Africa Up Close is the blog of the Africa Program at the Wilson Center. Africa Up Close was launched in September 2013 with the aim of providing a forum where perspectives on issues affecting Africa are developed and exchanged to promote partnership and create positive change on the continent. Each month features pieces by experts, policymakers, and practitioners working on issues affecting Africa.
The Africa Program works to address the most critical issues facing Africa and U.S.-Africa relations, build mutually beneficial U.S.–Africa relations, and enhance understanding about Africa in the United States.
The Program achieves its mission through in-depth research and analyses, including our blog Africa Up Close, public discussion, working groups, and briefings that bring together policymakers, practitioners, and subject matter experts to analyze and offer practical options for tackling key challenges in Africa and in U.S.-Africa relations.
The Africa Program focuses on four core issues:
- Inclusive governance and leadership
- Conflict prevention and peacebuilding
- Trade, investment, and sustainable development
- Africa’s evolving role in the global arena
The Program maintains a cross-cutting focus on the roles of women, youth, and technology, which are critical to Africa’s future: to supporting good governance, to securing peace, to mitigating poverty, and to assuring sustainable development.
Many of the blog’s articles are written by researchers with member organizations of the Southern Voices Network for Peacebuilding. The Southern Voices Network for Peacebuilding is a continent-wide network of African policy and research organizations that works with the Africa Program to bring African analyses and perspectives to key issues in U.S.-Africa relations. Funded by the Carnegie Corporation of New York since 2011, the project provides avenues for African researchers to engage with, inform, and exchange perspectives with U.S. and international policymakers in order to develop the most appropriate, cohesive, and inclusive policy frameworks for the issues of peacebuilding and state-building in Africa.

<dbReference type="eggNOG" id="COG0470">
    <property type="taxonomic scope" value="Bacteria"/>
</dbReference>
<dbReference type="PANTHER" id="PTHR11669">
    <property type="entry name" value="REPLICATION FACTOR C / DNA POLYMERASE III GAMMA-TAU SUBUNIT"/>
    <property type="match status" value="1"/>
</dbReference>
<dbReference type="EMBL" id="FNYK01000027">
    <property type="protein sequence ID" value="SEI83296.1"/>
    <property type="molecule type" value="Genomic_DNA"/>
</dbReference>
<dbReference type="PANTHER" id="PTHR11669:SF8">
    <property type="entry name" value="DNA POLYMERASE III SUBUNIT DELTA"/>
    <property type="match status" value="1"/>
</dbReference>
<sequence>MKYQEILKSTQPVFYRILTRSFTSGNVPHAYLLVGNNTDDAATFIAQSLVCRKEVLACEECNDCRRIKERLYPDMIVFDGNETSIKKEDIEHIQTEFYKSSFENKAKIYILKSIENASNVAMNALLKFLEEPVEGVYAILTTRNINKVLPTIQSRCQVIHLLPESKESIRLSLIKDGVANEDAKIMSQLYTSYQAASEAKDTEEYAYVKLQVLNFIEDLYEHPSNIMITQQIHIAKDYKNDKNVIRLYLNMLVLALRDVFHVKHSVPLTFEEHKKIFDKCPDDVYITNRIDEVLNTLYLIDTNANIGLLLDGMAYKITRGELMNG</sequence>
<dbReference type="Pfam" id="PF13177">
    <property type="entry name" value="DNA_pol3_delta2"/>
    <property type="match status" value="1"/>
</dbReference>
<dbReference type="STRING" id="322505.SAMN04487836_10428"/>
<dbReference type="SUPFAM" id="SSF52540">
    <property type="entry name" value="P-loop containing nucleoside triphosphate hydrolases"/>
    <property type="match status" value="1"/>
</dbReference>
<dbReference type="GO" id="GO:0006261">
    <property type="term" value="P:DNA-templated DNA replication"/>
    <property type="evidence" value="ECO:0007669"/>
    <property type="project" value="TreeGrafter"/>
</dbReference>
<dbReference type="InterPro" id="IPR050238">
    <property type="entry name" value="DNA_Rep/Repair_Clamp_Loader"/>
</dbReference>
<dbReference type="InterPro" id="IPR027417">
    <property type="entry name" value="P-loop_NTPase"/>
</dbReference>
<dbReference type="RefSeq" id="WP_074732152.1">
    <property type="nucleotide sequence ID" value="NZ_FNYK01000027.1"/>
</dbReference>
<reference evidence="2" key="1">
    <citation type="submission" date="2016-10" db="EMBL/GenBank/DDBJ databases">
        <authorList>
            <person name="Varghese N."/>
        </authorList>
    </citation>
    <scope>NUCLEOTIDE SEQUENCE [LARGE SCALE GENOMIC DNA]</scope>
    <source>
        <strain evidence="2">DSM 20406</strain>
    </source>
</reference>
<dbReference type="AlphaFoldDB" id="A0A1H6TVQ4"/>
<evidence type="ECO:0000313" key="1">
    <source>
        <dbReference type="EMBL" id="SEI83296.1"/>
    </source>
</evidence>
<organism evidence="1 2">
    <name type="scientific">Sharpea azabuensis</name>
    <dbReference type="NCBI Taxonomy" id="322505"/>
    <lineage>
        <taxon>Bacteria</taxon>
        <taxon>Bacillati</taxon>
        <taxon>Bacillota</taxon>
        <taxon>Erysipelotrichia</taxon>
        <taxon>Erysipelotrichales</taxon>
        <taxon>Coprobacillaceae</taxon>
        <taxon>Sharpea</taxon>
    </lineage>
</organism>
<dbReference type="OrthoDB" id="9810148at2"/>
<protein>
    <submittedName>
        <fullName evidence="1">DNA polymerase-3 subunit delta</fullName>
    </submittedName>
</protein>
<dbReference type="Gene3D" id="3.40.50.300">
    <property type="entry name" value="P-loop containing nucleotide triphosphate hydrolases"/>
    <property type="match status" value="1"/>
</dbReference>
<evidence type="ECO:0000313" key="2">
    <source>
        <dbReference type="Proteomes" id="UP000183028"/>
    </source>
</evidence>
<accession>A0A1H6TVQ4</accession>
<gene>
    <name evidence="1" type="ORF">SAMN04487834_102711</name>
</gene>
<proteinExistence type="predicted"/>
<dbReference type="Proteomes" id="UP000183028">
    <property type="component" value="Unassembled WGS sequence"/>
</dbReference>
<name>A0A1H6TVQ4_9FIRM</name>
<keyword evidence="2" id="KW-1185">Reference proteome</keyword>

The opinions expressed on this blog are solely those of the authors. They do not reflect the views of the Wilson Center or those of the Carnegie Corporation of New York. The Wilson Center’s Africa Program provides a safe space for various perspectives to be shared and discussed on critical issues of importance to both Africa and the United States.
What We’re Tweeting
- The Media and Election-Related Violence in Africa: Lessons from Kenya March 27, 2017
- CANCELED: A Conversation with the Foreign Minister of Nigeria, H.E. Geoffrey Onyeama March 15, 2017
- Sudans Working Group: A Private Discussion with His Excellency Professor Ibrahim Ahmed Omer, Speaker of Parliament of the Republic of the Sudan March 1, 2017